How do you get a bunch of second grade students excited about science? If you are Sally White, you have them grow an organic vegetable garden. Sally is the second grade teacher at St. Paul’s Christian Day School in Brenham. She is also an avid gardener. Each year, as a part of her science curriculum, she introduces her students to several plant related concepts. She then uses the hands on experience of the garden to reinforce those concepts. She calls her program “Going Green for God”. According to Sally “The kids love getting their hands dirty. The garden provides a way for me to get their initial interest level up and maintain it through out the year by constant visits to observe and document the changes in the garden.”
Sally built a raised bed garden at the school based on Mel Barthalomew’s square foot gardening methods. Her garden is an 8’ X 3’ raised bed with a trellis on the back. Each year her class plants both a fall and a spring garden. The kids get to plan their garden by selecting the appropriate plants for the appropriate season. This exercise in planning reinforces lessons learned about seasonality and helps develop their graphing skills. The kids are responsible for all of the care of the garden. They water, compost, weed and harvest. This fall, her class has harvested broccoli, cauliflower, carrots and lettuce. Spring plantings include carrots, lettuces, cucumbers and tomatoes. This year, she will be adding potatoes to the mix.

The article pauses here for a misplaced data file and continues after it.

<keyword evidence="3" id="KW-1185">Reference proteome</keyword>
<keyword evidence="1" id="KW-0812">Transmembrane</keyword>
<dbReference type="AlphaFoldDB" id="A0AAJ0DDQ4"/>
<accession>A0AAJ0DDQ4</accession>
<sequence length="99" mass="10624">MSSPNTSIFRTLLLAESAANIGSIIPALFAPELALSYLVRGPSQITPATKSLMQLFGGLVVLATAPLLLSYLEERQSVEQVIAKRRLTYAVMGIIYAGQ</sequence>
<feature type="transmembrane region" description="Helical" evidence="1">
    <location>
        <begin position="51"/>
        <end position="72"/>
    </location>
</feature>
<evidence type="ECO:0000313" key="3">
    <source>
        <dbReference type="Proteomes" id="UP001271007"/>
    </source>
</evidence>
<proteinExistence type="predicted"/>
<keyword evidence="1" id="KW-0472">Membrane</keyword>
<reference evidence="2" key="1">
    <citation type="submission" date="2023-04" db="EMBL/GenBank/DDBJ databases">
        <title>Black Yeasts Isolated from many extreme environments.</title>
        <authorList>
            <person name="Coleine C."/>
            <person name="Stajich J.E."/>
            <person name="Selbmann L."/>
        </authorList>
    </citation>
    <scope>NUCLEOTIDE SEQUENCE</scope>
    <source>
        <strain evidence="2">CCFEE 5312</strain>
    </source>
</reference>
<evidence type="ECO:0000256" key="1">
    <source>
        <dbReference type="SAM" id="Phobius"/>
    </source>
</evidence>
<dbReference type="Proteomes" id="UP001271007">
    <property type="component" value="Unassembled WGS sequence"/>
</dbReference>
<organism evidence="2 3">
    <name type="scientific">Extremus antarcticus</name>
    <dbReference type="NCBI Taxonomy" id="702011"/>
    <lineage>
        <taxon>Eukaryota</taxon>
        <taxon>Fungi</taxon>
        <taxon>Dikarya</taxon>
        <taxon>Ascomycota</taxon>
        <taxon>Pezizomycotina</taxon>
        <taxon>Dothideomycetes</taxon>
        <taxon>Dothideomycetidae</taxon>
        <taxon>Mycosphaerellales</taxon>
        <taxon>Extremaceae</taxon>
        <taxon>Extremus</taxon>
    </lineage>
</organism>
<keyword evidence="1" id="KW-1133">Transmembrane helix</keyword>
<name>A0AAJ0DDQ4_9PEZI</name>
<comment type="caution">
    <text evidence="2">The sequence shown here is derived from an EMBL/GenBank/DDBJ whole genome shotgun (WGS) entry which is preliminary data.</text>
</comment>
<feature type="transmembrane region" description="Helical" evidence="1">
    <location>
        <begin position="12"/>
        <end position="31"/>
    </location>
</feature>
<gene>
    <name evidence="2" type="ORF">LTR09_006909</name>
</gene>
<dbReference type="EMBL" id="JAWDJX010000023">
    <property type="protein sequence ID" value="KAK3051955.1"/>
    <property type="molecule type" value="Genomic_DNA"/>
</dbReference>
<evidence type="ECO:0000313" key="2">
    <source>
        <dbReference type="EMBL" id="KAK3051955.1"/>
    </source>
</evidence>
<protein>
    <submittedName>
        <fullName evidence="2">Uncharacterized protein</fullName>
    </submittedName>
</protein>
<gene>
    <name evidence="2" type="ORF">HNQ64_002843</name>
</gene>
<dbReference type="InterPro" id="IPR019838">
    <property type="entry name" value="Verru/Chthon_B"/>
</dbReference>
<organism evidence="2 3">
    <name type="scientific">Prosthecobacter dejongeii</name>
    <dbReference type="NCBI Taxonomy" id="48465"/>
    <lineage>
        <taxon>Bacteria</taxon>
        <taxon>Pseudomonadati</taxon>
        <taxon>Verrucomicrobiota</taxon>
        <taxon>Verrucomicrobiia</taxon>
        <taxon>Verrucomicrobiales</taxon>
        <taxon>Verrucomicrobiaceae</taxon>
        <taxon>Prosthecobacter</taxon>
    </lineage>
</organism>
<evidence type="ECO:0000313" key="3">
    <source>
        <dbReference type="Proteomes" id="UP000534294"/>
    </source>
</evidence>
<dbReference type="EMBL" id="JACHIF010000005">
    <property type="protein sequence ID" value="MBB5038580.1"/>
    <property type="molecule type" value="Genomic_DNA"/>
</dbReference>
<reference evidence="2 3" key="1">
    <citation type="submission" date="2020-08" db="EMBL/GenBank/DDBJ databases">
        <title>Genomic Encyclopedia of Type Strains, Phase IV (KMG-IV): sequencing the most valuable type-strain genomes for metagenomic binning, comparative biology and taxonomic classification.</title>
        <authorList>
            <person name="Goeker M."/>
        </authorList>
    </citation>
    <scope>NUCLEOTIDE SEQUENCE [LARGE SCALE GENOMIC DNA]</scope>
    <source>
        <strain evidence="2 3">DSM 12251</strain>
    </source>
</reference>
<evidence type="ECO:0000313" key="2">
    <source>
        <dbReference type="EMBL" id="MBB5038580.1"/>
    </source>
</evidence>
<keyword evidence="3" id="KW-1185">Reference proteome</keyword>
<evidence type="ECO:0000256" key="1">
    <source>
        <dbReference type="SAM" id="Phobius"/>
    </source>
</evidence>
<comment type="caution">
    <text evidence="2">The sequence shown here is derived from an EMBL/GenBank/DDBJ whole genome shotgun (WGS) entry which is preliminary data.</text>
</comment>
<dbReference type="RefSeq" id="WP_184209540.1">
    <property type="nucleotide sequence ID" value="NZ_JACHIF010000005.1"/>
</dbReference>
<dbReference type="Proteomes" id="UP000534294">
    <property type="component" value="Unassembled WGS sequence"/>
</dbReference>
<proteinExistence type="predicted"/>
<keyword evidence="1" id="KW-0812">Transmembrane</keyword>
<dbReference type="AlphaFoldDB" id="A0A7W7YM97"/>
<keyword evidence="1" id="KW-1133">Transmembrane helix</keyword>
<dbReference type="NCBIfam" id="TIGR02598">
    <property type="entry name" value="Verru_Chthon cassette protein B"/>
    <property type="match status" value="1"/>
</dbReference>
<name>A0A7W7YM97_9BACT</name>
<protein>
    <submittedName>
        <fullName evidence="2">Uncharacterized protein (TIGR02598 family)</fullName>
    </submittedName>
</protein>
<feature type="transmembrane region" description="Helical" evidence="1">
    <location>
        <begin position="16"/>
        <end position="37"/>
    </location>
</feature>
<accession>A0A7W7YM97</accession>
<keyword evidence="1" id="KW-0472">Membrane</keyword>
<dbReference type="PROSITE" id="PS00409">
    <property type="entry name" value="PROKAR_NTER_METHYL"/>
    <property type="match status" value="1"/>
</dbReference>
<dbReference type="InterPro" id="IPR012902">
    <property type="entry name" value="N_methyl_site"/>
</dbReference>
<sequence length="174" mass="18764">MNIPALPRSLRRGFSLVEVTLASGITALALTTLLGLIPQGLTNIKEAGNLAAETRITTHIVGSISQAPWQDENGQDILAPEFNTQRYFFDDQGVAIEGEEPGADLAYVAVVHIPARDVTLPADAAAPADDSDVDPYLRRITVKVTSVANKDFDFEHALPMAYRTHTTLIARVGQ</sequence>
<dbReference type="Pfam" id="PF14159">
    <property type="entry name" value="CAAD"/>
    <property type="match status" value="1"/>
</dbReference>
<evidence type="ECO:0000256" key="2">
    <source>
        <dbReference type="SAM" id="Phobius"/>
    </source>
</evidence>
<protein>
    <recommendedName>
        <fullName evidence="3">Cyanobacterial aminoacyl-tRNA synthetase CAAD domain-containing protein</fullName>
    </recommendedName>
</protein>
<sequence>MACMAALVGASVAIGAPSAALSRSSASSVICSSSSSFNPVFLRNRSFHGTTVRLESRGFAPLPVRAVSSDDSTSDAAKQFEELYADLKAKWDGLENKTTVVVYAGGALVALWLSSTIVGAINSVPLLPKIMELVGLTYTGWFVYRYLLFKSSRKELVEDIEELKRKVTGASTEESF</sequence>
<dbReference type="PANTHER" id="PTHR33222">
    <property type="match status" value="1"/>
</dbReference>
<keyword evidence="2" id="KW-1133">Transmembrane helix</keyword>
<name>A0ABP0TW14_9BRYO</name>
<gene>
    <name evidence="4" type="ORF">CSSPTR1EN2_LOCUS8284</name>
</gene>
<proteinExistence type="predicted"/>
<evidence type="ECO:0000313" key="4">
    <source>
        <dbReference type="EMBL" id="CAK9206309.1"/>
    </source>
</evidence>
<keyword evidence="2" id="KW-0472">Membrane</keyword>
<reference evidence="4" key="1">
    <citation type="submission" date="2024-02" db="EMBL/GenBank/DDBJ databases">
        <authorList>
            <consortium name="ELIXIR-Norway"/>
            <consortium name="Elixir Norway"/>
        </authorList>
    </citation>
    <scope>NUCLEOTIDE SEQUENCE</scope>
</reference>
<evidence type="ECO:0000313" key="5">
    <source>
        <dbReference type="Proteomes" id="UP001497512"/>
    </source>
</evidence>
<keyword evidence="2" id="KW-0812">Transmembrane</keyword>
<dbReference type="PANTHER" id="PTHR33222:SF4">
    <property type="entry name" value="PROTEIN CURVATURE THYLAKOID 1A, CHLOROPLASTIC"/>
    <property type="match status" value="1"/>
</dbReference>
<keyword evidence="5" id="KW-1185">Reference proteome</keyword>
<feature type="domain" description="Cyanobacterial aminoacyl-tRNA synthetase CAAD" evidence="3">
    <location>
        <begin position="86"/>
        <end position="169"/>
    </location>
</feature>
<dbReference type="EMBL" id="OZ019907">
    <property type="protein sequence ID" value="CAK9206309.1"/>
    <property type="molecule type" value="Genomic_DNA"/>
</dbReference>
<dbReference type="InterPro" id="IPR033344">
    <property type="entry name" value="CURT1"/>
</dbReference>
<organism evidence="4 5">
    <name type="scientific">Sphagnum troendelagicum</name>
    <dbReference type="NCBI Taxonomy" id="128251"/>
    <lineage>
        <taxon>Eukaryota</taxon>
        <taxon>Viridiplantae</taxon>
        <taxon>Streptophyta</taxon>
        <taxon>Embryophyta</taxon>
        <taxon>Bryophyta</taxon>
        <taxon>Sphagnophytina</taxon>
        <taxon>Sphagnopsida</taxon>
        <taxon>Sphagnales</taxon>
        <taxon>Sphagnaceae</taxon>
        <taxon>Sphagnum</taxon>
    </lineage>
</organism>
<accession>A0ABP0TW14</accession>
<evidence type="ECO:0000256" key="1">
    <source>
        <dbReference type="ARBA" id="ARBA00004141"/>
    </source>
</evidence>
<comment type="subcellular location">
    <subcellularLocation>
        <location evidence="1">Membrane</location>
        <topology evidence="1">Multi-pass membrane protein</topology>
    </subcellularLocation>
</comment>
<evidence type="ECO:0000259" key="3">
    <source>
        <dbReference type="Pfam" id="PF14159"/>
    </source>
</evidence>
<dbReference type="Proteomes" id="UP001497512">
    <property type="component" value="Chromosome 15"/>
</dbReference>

Sally also uses her garden to demonstrate and reinforce the Christian principle of stewardship. She teaches her students to be good stewards of God’s creation by caring for the garden with organic methods. Compost is a big part of this. She teaches kids about the processes involved in making compost and the value that it provides to the soil and ultimately the plants. Her compost lectures are always a hit. The kids love the fact that they can make something good out of “cow poo and garbage”! The compost lesson is reinforced before each planting when the kids add compost to the planting bed to “recharge” their soil. Good stewardship also means learning to live by the “waste not, want not” motto. Nothing grown in their garden goes to waste. The lunch staff often prepares the vegetables for the kids or the kids are allowed to take home the fresh produce. The greens and foliage go into her compost pile.
Our world is going through a lot of changes right now. Things like climate change and overpopulation are serious threats to the future of our planet. Kids across our world are going to grow up in a world that has much fewer certainties than the world their parents grew up in. By teaching her kids to be concerned, self reliant, good stewards of the earth, she hopes that she is “growing” a huge crop of great kids that will be a positive force on our future.